Professorship of Bioinformatics
Protein-protein interactions play a crucial role for the transduction of information in biological systems. The identification of the underlying principles of molecular recognition is important for the understanding of regulatory mechanisms as well as for the prediction of novel, physiologically relevant protein interactions. The bioinformatics group is primarily interested in investigating molecular interactions by a variety of computational tools (e.g. sequence data analysis, molecular modeling, and molecular dynamics).
Molecular dynamics simulations are used to study the dynamics of viral proteins, the conformational transitions of human proteins (e.g. Alzheimer Aβ-Amyloid), or the effect of covalent modifications on molecular recognition processes. Molecular modeling is used to generate the structure of isolated proteins or biomolecular complexes and provides the basis for a molecular understanding of mutational effects on protein stability and binding properties. In addition, sequence based methods are developed that allow an improved detection of functional linear interaction motifs. Such motifs play an important role for the interactions of numerous pathogens with the target molecules of their host.
Specific interactions with host proteins are pivotal for a successful infection by a pathogen. This project focuses on the prediction and structural characterization of host-pathogen protein interactions using computational tools. The recognition processes either occur between short sequence motifs and complementary adapter modules or between pairs of globular protein domains. These types of interactions do not only differ from a structural point of view, but also with respect to the computational tools required for their prediction and analysis.
One particular challenge for the prediction of functional interaction motifs is the short length of the respective sequence patterns resulting in a large number of false-positive hits in conventional predictions, which prove to be non-functional in subsequent experiments. Therefore, we aim at improving the specificity of the predictions by assessing the importance of motif-specific flanking sequence regions. In order to further increase the reliability of the predictions, modeling of sequence motifs in complex with the respective adapter domains is performed, thus allowing to judge the likelihood of an interaction based on a three-dimensional structure.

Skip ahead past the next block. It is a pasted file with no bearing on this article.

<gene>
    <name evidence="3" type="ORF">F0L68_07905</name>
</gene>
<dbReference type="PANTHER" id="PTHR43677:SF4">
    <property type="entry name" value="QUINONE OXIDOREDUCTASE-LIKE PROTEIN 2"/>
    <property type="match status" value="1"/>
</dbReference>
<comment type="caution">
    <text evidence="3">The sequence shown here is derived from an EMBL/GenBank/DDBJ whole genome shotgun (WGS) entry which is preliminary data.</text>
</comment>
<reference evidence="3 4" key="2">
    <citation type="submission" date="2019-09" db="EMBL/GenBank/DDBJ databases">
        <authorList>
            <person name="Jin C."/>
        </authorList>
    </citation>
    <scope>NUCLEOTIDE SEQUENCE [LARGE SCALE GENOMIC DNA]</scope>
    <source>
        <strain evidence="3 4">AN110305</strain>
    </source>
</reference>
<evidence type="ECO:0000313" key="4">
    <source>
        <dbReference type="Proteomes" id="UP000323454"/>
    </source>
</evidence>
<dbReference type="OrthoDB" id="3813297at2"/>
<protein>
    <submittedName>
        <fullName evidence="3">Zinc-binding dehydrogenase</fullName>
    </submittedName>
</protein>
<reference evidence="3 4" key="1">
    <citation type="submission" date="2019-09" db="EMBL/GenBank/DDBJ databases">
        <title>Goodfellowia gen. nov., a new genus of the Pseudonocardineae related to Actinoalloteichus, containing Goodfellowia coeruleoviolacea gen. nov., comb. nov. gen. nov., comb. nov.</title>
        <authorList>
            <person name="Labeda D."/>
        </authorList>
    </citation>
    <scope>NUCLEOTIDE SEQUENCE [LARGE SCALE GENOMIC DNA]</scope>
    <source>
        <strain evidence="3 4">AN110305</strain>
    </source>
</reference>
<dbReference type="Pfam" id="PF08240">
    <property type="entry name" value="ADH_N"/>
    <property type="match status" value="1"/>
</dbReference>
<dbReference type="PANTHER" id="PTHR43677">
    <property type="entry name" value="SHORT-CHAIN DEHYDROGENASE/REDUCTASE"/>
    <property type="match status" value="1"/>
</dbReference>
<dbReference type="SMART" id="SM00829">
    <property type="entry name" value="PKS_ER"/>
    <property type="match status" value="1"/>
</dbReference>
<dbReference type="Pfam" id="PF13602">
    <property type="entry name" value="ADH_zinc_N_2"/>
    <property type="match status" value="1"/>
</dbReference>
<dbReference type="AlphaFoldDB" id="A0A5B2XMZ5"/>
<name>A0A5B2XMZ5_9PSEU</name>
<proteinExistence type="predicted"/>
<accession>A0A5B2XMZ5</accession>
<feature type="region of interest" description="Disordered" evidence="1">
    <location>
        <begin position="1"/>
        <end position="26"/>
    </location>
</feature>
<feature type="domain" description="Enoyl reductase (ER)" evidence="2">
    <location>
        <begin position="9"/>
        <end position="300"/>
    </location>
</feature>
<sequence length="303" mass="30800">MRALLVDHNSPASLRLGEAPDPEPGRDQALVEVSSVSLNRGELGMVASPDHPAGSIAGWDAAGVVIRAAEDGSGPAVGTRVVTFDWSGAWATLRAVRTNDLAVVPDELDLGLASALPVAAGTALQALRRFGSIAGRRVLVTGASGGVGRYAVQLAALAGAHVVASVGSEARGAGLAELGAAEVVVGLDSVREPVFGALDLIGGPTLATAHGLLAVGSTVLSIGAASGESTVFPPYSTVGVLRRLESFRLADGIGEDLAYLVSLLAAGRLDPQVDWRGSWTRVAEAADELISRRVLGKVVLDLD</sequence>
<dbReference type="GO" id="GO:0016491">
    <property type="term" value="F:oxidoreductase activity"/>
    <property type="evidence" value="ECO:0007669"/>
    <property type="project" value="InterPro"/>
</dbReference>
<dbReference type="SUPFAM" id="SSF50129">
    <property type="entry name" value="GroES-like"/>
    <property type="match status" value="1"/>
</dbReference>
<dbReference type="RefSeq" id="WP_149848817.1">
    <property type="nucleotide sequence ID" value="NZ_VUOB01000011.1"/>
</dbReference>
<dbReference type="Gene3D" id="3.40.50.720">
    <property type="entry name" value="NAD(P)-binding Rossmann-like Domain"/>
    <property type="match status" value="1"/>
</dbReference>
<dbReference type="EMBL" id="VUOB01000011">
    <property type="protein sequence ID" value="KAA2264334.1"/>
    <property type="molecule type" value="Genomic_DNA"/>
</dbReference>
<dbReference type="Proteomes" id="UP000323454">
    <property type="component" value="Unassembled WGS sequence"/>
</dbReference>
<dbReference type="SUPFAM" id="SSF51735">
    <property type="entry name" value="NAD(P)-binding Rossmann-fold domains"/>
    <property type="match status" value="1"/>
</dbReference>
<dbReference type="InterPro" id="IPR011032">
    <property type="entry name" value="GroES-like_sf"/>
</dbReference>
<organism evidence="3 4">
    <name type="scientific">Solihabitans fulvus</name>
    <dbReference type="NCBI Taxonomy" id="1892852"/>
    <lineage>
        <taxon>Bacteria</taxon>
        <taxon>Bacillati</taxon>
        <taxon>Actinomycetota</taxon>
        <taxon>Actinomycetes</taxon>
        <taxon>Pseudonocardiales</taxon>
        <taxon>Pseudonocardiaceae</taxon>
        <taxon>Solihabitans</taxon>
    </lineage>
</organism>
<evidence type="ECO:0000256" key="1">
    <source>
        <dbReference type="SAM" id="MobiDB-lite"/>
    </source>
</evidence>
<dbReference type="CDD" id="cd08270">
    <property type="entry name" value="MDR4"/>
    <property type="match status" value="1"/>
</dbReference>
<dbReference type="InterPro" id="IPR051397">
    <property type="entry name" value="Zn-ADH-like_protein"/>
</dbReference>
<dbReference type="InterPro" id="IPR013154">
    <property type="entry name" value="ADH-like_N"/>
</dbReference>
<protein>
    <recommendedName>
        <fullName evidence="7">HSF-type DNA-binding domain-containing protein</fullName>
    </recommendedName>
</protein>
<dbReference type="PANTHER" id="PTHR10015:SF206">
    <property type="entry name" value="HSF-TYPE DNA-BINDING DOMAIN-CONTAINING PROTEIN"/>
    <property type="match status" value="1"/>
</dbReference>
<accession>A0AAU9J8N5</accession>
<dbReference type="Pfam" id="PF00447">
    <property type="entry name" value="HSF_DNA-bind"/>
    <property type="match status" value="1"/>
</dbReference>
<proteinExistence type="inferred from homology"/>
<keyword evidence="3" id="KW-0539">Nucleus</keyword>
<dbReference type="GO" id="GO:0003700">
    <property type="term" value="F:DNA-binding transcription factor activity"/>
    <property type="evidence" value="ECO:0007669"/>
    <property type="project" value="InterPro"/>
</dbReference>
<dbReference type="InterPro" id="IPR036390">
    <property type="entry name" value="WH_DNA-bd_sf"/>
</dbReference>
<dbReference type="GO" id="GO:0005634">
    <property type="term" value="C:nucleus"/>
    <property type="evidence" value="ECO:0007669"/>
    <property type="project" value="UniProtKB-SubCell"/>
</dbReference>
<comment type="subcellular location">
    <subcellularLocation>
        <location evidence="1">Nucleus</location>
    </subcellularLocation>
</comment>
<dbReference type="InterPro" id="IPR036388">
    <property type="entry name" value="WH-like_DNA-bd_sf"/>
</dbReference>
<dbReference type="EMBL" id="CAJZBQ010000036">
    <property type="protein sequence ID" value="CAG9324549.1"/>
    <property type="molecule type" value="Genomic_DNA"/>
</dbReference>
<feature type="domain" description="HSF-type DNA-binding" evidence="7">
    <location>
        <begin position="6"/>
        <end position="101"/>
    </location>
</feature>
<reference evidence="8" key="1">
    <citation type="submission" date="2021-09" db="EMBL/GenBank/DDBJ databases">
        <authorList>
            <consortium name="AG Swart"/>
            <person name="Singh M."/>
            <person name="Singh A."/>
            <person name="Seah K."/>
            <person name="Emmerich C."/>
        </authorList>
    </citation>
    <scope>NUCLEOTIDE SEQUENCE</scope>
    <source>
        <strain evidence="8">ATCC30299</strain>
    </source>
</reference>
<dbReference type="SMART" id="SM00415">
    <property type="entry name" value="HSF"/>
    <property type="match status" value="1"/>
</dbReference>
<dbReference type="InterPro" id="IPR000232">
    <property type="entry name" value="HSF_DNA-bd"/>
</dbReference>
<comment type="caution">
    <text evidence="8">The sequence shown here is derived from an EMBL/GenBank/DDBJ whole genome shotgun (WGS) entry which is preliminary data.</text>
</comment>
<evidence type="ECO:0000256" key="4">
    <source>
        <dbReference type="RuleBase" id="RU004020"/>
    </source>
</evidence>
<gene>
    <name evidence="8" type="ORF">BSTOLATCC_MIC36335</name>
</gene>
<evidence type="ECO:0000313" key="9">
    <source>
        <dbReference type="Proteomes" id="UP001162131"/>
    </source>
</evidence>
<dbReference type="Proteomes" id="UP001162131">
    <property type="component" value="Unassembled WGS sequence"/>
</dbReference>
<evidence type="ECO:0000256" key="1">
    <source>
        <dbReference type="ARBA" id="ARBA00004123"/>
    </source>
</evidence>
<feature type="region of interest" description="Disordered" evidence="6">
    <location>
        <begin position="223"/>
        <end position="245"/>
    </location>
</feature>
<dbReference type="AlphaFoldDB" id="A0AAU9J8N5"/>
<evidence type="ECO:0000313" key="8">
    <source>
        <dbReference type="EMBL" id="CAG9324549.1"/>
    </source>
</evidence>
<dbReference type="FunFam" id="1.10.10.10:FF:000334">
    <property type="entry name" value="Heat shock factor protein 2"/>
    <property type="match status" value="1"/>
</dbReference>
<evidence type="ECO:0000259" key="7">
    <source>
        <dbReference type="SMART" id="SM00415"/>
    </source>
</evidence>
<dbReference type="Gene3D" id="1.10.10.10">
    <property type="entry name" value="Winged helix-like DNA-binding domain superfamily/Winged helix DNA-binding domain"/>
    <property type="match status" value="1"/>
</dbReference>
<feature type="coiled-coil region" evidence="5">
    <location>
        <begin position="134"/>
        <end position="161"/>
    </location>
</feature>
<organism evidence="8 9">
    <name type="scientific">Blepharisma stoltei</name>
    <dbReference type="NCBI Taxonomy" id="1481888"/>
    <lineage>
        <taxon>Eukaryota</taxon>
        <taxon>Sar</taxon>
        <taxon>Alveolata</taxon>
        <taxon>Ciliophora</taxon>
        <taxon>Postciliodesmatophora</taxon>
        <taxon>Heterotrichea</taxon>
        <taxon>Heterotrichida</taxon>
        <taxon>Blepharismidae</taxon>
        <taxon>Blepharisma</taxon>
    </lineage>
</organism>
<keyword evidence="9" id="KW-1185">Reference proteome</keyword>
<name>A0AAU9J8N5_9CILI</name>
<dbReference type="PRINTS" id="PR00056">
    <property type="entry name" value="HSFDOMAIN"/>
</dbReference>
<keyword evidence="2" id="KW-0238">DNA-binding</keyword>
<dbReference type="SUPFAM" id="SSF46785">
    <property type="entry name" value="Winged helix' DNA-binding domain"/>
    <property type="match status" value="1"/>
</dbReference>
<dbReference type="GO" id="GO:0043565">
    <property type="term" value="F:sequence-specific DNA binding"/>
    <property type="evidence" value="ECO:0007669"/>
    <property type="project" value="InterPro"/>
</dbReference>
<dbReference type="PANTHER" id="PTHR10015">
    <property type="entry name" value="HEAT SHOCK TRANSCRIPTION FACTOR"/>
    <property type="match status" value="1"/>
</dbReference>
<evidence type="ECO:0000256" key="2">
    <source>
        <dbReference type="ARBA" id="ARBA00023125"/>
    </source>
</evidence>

For the analysis of host-pathogen interactions formed between globular protein domains, a combination of molecular modeling, docking, and molecular dynamics simulations is used. The latter technique provides information about the conformational stability and energetics of an interaction that can hardly be deduced from static structures alone. These methods are for example applied to study the structure of herpesviral glycoproteins that are pivotal for binding to the host cell and following fusion with the cell membrane. Furthermore, we investigate the molecular dynamics of viral regulator proteins and their interaction with cellular targets.
Protein conformational diseases are unique since they result from a drastic change in protein three-dimensional structure. Most often, the change in conformation involves a structural conversion from primarily α-helical conformation with good solubility to an insoluble β-sheet conformation. Cells have evolved mechanisms to clear these insoluble deposits; however, once clearance pathways are overloaded, these proteins are deposited in the form of insoluble intracellular inclusions or extracellular plaques. Protein deposits or aggregates are also hallmark of many neurodegenerative diseases.
The most prevalent neurodegenerative disease is Alzheimer’s disease, which is characterized by extracellular protein deposition of the peptide fragment Aβ from the amyloid precursor protein, and intracellular tau-containing filaments, called neurofibrillary tangles. The 3D structure of the Aβ deposits revealed the overall topology of the fibrils, but gives only limited information about the role of individual residues for fibril formation. The latter type of information, however, is important for the development of novel drugs that are capable of preventing aggregation or of solubilizing aggregates by targeting those residues that represent the hot spots of binding affinity in the fibrillar structure. We address this point by molecular dynamics simulations of Aβ oligomers and thermodynamic analyses of the aggregation interfaces. In addition, we investigate the effect of different solvent environments on the conformational stability of such Aβ oligomers.